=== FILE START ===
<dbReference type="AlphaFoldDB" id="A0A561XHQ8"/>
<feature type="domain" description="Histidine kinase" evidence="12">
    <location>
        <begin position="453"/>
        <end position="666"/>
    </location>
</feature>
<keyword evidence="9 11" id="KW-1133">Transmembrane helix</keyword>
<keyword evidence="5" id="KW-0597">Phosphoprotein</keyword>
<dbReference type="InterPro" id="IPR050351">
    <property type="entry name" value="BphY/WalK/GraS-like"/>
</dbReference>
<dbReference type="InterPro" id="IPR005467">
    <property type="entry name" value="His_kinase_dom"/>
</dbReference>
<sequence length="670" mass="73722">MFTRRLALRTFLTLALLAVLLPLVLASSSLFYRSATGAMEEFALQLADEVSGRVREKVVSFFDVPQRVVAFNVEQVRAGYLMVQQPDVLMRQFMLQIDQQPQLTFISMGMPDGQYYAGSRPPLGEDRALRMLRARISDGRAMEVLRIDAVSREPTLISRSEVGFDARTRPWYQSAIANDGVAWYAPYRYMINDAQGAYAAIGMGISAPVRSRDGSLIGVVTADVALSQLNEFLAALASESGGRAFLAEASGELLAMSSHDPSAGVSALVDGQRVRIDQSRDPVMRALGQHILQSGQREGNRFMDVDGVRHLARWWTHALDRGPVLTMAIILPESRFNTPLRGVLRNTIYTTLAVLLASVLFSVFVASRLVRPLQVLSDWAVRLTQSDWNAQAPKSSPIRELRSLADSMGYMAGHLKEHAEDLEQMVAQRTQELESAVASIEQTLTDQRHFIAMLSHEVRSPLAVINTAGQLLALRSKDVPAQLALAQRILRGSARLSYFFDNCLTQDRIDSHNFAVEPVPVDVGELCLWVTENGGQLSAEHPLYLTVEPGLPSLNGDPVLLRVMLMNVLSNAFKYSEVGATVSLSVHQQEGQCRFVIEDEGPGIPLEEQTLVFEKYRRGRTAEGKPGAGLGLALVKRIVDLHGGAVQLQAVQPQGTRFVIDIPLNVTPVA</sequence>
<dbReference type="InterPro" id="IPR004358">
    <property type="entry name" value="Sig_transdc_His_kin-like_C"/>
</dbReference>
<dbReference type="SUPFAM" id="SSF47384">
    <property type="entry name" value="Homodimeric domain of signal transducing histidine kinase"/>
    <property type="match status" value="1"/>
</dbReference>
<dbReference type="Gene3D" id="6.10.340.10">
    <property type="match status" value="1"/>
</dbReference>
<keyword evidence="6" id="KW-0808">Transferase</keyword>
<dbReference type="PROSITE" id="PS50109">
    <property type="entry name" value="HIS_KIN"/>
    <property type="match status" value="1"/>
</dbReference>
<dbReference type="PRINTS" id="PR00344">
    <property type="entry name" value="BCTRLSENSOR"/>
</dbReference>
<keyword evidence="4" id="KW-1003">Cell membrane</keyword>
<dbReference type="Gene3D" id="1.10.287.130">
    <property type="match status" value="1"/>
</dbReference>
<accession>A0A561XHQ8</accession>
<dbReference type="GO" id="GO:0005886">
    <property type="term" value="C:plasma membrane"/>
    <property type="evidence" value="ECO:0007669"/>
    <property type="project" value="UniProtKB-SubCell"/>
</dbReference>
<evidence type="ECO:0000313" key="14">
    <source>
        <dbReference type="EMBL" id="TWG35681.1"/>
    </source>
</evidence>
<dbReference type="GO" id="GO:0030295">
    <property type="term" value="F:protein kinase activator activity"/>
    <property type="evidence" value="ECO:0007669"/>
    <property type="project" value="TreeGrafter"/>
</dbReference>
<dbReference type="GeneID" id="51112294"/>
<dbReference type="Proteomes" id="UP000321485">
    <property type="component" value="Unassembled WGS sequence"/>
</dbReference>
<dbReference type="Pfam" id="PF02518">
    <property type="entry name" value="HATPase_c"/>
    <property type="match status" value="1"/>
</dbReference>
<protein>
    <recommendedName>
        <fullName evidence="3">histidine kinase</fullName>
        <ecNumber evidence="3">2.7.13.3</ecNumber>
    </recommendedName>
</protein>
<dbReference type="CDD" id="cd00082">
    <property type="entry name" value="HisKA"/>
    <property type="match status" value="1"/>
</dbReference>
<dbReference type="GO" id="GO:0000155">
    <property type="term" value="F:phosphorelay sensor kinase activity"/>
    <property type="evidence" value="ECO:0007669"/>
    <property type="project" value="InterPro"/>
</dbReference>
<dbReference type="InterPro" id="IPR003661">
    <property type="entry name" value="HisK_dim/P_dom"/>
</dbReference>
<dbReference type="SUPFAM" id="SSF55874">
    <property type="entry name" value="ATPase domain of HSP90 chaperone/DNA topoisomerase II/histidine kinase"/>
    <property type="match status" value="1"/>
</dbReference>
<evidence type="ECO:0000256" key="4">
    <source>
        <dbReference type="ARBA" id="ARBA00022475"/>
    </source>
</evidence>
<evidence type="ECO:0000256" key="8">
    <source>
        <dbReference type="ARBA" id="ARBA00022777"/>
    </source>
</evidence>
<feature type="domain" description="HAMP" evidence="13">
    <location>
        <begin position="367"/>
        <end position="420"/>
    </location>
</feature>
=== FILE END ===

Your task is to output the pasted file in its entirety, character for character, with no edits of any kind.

<dbReference type="AlphaFoldDB" id="A0A561XHQ8"/>
<feature type="domain" description="Histidine kinase" evidence="12">
    <location>
        <begin position="453"/>
        <end position="666"/>
    </location>
</feature>
<keyword evidence="9 11" id="KW-1133">Transmembrane helix</keyword>
<keyword evidence="5" id="KW-0597">Phosphoprotein</keyword>
<dbReference type="InterPro" id="IPR050351">
    <property type="entry name" value="BphY/WalK/GraS-like"/>
</dbReference>
<dbReference type="InterPro" id="IPR005467">
    <property type="entry name" value="His_kinase_dom"/>
</dbReference>
<sequence length="670" mass="73722">MFTRRLALRTFLTLALLAVLLPLVLASSSLFYRSATGAMEEFALQLADEVSGRVREKVVSFFDVPQRVVAFNVEQVRAGYLMVQQPDVLMRQFMLQIDQQPQLTFISMGMPDGQYYAGSRPPLGEDRALRMLRARISDGRAMEVLRIDAVSREPTLISRSEVGFDARTRPWYQSAIANDGVAWYAPYRYMINDAQGAYAAIGMGISAPVRSRDGSLIGVVTADVALSQLNEFLAALASESGGRAFLAEASGELLAMSSHDPSAGVSALVDGQRVRIDQSRDPVMRALGQHILQSGQREGNRFMDVDGVRHLARWWTHALDRGPVLTMAIILPESRFNTPLRGVLRNTIYTTLAVLLASVLFSVFVASRLVRPLQVLSDWAVRLTQSDWNAQAPKSSPIRELRSLADSMGYMAGHLKEHAEDLEQMVAQRTQELESAVASIEQTLTDQRHFIAMLSHEVRSPLAVINTAGQLLALRSKDVPAQLALAQRILRGSARLSYFFDNCLTQDRIDSHNFAVEPVPVDVGELCLWVTENGGQLSAEHPLYLTVEPGLPSLNGDPVLLRVMLMNVLSNAFKYSEVGATVSLSVHQQEGQCRFVIEDEGPGIPLEEQTLVFEKYRRGRTAEGKPGAGLGLALVKRIVDLHGGAVQLQAVQPQGTRFVIDIPLNVTPVA</sequence>
<dbReference type="InterPro" id="IPR004358">
    <property type="entry name" value="Sig_transdc_His_kin-like_C"/>
</dbReference>
<dbReference type="SUPFAM" id="SSF47384">
    <property type="entry name" value="Homodimeric domain of signal transducing histidine kinase"/>
    <property type="match status" value="1"/>
</dbReference>
<dbReference type="Gene3D" id="6.10.340.10">
    <property type="match status" value="1"/>
</dbReference>
<keyword evidence="6" id="KW-0808">Transferase</keyword>
<dbReference type="PROSITE" id="PS50109">
    <property type="entry name" value="HIS_KIN"/>
    <property type="match status" value="1"/>
</dbReference>
<dbReference type="PRINTS" id="PR00344">
    <property type="entry name" value="BCTRLSENSOR"/>
</dbReference>
<keyword evidence="4" id="KW-1003">Cell membrane</keyword>
<dbReference type="Gene3D" id="1.10.287.130">
    <property type="match status" value="1"/>
</dbReference>
<accession>A0A561XHQ8</accession>
<dbReference type="GO" id="GO:0005886">
    <property type="term" value="C:plasma membrane"/>
    <property type="evidence" value="ECO:0007669"/>
    <property type="project" value="UniProtKB-SubCell"/>
</dbReference>
<evidence type="ECO:0000313" key="14">
    <source>
        <dbReference type="EMBL" id="TWG35681.1"/>
    </source>
</evidence>
<dbReference type="GO" id="GO:0030295">
    <property type="term" value="F:protein kinase activator activity"/>
    <property type="evidence" value="ECO:0007669"/>
    <property type="project" value="TreeGrafter"/>
</dbReference>
<dbReference type="GeneID" id="51112294"/>
<dbReference type="Proteomes" id="UP000321485">
    <property type="component" value="Unassembled WGS sequence"/>
</dbReference>
<dbReference type="Pfam" id="PF02518">
    <property type="entry name" value="HATPase_c"/>
    <property type="match status" value="1"/>
</dbReference>
<protein>
    <recommendedName>
        <fullName evidence="3">histidine kinase</fullName>
        <ecNumber evidence="3">2.7.13.3</ecNumber>
    </recommendedName>
</protein>
<dbReference type="CDD" id="cd00082">
    <property type="entry name" value="HisKA"/>
    <property type="match status" value="1"/>
</dbReference>
<dbReference type="GO" id="GO:0000155">
    <property type="term" value="F:phosphorelay sensor kinase activity"/>
    <property type="evidence" value="ECO:0007669"/>
    <property type="project" value="InterPro"/>
</dbReference>
<dbReference type="InterPro" id="IPR003661">
    <property type="entry name" value="HisK_dim/P_dom"/>
</dbReference>
<dbReference type="SUPFAM" id="SSF55874">
    <property type="entry name" value="ATPase domain of HSP90 chaperone/DNA topoisomerase II/histidine kinase"/>
    <property type="match status" value="1"/>
</dbReference>
<evidence type="ECO:0000256" key="4">
    <source>
        <dbReference type="ARBA" id="ARBA00022475"/>
    </source>
</evidence>
<evidence type="ECO:0000256" key="8">
    <source>
        <dbReference type="ARBA" id="ARBA00022777"/>
    </source>
</evidence>
<feature type="domain" description="HAMP" evidence="13">
    <location>
        <begin position="367"/>
        <end position="420"/>
    </location>
</feature>